London is one of my favorite cities and I actually try to go every year. I even had the opportunity to live there for a month, when I had a month's sabbatical at a former job.
As many friends often ask for recommendations on what to see and where to go, I've compiled a list here. Check back for updates.
Getting the lay of the land
An excellent off-the-beaten path guidebook is City Secrets: London. From Amazon:
City Secrets London: The Essential Insider's Guide brings together the recommendations of artists, writers, historians, architects, chefs, and other experts whose passionate opinions and highly informed perspectives illuminate well-known sites as well as overlooked treasures. These expert travel companions share with you their favorite little-known places including restaurants, cafés, art, architecture, shops, outdoor markets, strolls, daytrips, as well all manner of cultural and historic landmarks.
I always make sure to find time for at least one London Walk. This is one of the premier walking tour companies in the world. The London Guides are actors, attorneys, writers, historians, and I've never been on a walk that disappointed. They take you into the nooks and crannies of London.
Bars and pubs
Duke's Hotel Bar, Dukes Hotel, Mayfair - This bar inspired Ian Fleming's "shaken, not stirred" martini directive for James Bond. It's a tiny place with excellent cocktails. Martinis are excellent. Better to go on a weeknight - we liked the staff better.
Sir John Soane's Museum - the home of the architect who designed the Bank of London. He also traveled widely and collected all sorts of things. The house is small but he tricked it out with all sorts of architectural gadgets to make it seem bigger.
The Temple Church - the Knights Templar Church near the Inns of Court, where some of the scenes from the "Da Vinci" code were filmed.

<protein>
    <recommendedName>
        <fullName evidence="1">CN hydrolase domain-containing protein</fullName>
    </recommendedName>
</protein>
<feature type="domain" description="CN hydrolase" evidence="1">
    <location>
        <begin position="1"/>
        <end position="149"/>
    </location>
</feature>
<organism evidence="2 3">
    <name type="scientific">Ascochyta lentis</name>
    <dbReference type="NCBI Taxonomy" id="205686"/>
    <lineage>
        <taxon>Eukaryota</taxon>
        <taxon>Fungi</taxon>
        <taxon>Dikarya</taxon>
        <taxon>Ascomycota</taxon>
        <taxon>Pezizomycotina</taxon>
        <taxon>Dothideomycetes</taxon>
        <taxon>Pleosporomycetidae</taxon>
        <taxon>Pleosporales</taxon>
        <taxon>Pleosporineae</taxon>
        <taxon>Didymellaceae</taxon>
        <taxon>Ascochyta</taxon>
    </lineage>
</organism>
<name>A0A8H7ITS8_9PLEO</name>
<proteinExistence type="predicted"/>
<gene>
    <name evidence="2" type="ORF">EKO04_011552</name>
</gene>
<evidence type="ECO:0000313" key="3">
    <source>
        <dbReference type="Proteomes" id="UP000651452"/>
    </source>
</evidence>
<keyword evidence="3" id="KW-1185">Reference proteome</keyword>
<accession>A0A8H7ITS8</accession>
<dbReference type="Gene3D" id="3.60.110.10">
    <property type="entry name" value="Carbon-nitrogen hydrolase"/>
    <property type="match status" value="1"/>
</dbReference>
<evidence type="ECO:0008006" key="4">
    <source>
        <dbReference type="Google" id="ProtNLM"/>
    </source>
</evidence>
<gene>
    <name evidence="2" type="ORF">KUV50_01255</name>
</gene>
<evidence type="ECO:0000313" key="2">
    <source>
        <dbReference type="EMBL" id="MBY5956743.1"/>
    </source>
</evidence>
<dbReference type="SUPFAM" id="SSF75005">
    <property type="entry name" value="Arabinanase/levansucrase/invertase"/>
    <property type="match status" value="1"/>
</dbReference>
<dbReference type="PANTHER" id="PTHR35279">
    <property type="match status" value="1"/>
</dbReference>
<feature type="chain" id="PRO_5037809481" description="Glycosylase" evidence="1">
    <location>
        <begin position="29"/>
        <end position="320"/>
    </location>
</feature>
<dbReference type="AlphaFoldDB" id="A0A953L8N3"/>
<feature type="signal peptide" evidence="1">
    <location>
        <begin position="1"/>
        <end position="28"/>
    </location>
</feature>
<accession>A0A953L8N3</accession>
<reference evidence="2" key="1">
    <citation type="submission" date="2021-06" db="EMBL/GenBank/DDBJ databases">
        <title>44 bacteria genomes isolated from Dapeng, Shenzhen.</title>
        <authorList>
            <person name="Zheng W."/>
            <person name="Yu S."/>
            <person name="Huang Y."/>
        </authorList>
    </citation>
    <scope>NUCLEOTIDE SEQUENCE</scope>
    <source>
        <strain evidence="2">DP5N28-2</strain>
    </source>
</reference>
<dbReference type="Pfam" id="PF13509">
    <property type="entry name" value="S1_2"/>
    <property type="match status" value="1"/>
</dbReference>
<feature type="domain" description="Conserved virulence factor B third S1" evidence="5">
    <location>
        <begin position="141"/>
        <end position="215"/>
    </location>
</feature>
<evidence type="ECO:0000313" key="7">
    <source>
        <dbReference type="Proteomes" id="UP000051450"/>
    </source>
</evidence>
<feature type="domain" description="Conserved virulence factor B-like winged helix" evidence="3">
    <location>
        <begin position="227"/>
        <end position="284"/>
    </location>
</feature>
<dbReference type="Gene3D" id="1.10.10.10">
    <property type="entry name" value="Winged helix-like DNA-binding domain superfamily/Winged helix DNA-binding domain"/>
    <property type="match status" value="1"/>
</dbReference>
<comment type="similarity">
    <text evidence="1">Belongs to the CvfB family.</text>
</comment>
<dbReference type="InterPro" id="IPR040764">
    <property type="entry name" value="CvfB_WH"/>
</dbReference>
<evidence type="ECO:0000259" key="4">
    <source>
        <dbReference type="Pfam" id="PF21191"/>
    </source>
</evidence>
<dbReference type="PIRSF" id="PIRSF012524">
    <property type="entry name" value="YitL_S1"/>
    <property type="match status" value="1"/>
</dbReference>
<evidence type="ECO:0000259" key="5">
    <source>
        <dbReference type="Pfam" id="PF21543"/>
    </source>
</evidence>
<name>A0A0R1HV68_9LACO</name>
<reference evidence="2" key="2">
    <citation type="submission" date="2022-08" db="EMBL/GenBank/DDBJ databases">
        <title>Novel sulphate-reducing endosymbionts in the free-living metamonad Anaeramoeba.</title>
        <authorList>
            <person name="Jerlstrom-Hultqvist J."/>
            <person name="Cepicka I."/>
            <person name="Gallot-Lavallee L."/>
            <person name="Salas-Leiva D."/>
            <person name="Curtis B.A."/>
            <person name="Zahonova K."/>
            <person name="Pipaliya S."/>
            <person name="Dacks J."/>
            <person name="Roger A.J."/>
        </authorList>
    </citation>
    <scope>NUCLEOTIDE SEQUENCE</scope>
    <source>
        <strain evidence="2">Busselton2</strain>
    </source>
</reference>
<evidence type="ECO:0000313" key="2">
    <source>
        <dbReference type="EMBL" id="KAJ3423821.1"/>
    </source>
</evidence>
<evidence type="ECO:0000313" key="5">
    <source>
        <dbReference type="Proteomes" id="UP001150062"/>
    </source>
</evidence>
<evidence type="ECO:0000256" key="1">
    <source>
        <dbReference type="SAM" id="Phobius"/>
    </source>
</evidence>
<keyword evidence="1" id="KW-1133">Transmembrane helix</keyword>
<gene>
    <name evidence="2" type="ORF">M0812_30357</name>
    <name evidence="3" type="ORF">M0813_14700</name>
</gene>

The British Library is definitely worth a look. It's near King's Cross Station. They usually have interesting things on display. You can also see Platform 9 3/4 at King's Cross!
The British Museum is a must-see, but don't take it all in in one day. It's enormous. For your first visit: the Great Court (and be sure to read Tennyson's quote in the floor); the Rosetta Stone; and the Elgin Marbles. There's a nice pub across the street from the main entrance. There's also a famous occult bookstore a block away, Atlantis Bookshop.
Portobello Market - on Saturday mornings, the road is lined with antique dealers, second-hand carts, etc. Located in Notting Hill. If you saw the movie, you probably saw Portobello Rd.
Borough Market - in Southwark. Only open on Saturday mornings. There has been a market on that location for over 1000 years. Primarily a food market, it's fun to poke around and try samples. The George Inn is nearby - it's an authentic 17th-century coaching inn and pub with oak beams and large courtyard seating area.
The Shard - now the tallest building in London. It's stupidly expensive, but worth it to go to the 72nd "open air" floor. Even the bathrooms have amazing views!
If you get a chance, try to have lunch at The Blackfriar Pub. The interior is all Art Nouveau - simply gorgeous. There's a ghost, too.
Harrod's food hall - great fun to walk around and browse, just for the decor, as well as the amazing assortment of fine foods.
If you are there for a week or more, it's worth a day trip to any of the following:
- Windsor Castle
- Kew Gardens. The National Archives are also located in Kew, where you can see the Domesday book.